Indeed, prior to the infrastructural modernization of the 1950s, Hong Kong’s Urban Council had maintained a rather minimalist approach to waste management, relying exclusively on unregulated dumping sites that barely satisfied the basic requirements of a sanitary landfill.3 Such a minimalist approach to waste management during the first half of the twentieth century stood in stark contrast to the waste management regimes found in Europe and Japan, where most municipalities had kept up with the latest technologies. For example, by the 1960s, Britain was already equipped with the kind of waste technologies that were ‘prerequisite to the emergence of the “throwaway society”’ (Cooper 2010: 1046). Contrary to the waste regime in the UK, where waste management was mainly about preventing waste accumulation in urban spaces (Cooper and Bulmer 2013: 265), for a long time, waste accumulation was viewed as a public health threat rather than an environmental risk in colonial Hong Kong. Of course, these two dimensions were never clearly separated. Even in Europe, waste was also perceived as a health issue rather than an environmental concern until relatively recently. According to Kirk Smith’s theory of environmental risk transition (Smith 1990), as societies become more developed economically and technologically, the threat of ‘traditional risks’ (i.e., waterborne diseases, famines, and mortality resulting from bacterial or viral infections) are usually significantly reduced. Gradually, ‘modern risks’ like industrial pollution replace concerns over ‘traditional risks’ (Smith 1990). Smith’s theory partly explains the difference between Hong Kong and its colonizers in terms of perceptions and their approaches to waste as it was clear that the two societies had undergone ‘environmental risk transition’ at a different pace during the early to mid-twentieth century.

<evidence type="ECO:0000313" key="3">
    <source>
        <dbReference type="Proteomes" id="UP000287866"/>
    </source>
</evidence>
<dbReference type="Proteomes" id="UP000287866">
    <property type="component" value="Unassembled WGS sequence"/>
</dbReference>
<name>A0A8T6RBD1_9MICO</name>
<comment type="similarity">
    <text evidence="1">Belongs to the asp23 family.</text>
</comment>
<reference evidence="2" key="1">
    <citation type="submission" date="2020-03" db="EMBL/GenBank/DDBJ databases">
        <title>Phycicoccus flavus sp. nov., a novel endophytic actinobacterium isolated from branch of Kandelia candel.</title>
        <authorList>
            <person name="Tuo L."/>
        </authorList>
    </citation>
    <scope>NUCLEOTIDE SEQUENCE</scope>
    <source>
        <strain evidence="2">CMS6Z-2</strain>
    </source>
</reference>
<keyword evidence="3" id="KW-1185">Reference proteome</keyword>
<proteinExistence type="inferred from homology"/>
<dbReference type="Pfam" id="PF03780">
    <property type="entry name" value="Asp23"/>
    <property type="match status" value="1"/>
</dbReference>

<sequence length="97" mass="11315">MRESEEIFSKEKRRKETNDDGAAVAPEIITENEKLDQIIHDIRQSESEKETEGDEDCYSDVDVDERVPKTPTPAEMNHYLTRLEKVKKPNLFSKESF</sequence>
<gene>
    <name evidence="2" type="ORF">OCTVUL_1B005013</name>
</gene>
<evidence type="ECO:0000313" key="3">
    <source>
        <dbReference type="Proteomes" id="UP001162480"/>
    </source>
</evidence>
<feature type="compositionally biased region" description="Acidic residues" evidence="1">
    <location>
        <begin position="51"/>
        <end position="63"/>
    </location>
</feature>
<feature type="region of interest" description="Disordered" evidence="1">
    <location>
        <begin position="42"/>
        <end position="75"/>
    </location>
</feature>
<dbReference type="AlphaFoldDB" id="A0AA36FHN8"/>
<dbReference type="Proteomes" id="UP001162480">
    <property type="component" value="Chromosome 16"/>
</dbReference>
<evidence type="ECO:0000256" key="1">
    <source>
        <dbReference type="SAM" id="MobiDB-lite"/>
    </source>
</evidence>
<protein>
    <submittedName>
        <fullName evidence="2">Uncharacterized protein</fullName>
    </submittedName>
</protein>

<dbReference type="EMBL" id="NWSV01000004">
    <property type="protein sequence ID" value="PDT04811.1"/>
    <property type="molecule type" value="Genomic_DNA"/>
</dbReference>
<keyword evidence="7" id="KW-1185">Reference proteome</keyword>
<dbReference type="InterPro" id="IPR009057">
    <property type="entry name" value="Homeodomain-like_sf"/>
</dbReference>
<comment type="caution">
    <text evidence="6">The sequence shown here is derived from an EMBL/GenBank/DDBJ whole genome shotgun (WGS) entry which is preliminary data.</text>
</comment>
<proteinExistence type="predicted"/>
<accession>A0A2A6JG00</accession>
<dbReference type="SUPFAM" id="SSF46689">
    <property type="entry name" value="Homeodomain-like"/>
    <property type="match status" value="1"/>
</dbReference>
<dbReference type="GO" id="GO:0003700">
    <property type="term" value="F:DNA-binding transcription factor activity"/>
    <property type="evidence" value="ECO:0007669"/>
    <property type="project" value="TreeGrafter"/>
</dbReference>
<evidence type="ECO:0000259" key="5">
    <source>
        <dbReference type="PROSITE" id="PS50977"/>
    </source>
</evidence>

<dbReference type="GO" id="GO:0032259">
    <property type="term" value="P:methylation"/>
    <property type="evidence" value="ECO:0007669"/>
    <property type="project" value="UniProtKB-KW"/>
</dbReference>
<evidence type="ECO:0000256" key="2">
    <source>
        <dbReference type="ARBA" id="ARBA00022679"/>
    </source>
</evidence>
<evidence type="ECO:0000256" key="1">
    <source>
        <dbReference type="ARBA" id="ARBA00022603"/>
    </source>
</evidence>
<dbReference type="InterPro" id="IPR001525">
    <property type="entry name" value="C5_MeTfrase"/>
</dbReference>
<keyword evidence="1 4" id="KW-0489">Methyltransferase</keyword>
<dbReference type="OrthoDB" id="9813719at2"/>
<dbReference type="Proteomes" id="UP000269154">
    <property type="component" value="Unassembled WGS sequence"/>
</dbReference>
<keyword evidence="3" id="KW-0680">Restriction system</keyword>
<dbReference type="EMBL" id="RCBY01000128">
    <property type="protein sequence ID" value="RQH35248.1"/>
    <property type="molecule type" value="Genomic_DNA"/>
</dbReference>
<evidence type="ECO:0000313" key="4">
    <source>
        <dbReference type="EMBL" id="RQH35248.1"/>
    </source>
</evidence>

Despite concerns over the public health consequences of urban waste, there was little incentive for the colonial government to acquire new forms of waste treatment during the early twentieth to mid-twentieth century. This is because at that time, household and construction waste were used as a major fill material for land reclamation, serving the colony’s need for more levelled ground. Just like other coastal metropolises including New York, Singapore, and Macao (Glaser, Haberzettl & Walsh 1991; Nagle 2014), colonial Hong Kong expanded its sparse coastal flatlands by filling the reclamation sites with household and construction waste. In fact, large parts of Hong Kong’s high-rise skyline and the Kowloon coastline we see today are land that was reclaimed in this way thanks to the unlimited supply of household and construction waste. Reclamation sites that used waste as fill material should not be confused with landfills as they are two different types of waste dumps. While reclamation sites are enclosed areas on sea located along the coastline, landfills are located on land. In Hong Kong, reclamation sites were filled with waste and drained consecutively until they became connected with the coast, whereupon new pieces of solid land were formed. As landfills were often used to even out hilly terrain, in cases where a landfill and a reclamation site existed right next to one another, the two kinds of dump were usually conjoined into one single landfill after completion of the reclamation process to facilitate further engineering and construction measures (Government of Hong Kong 1969: 7–9).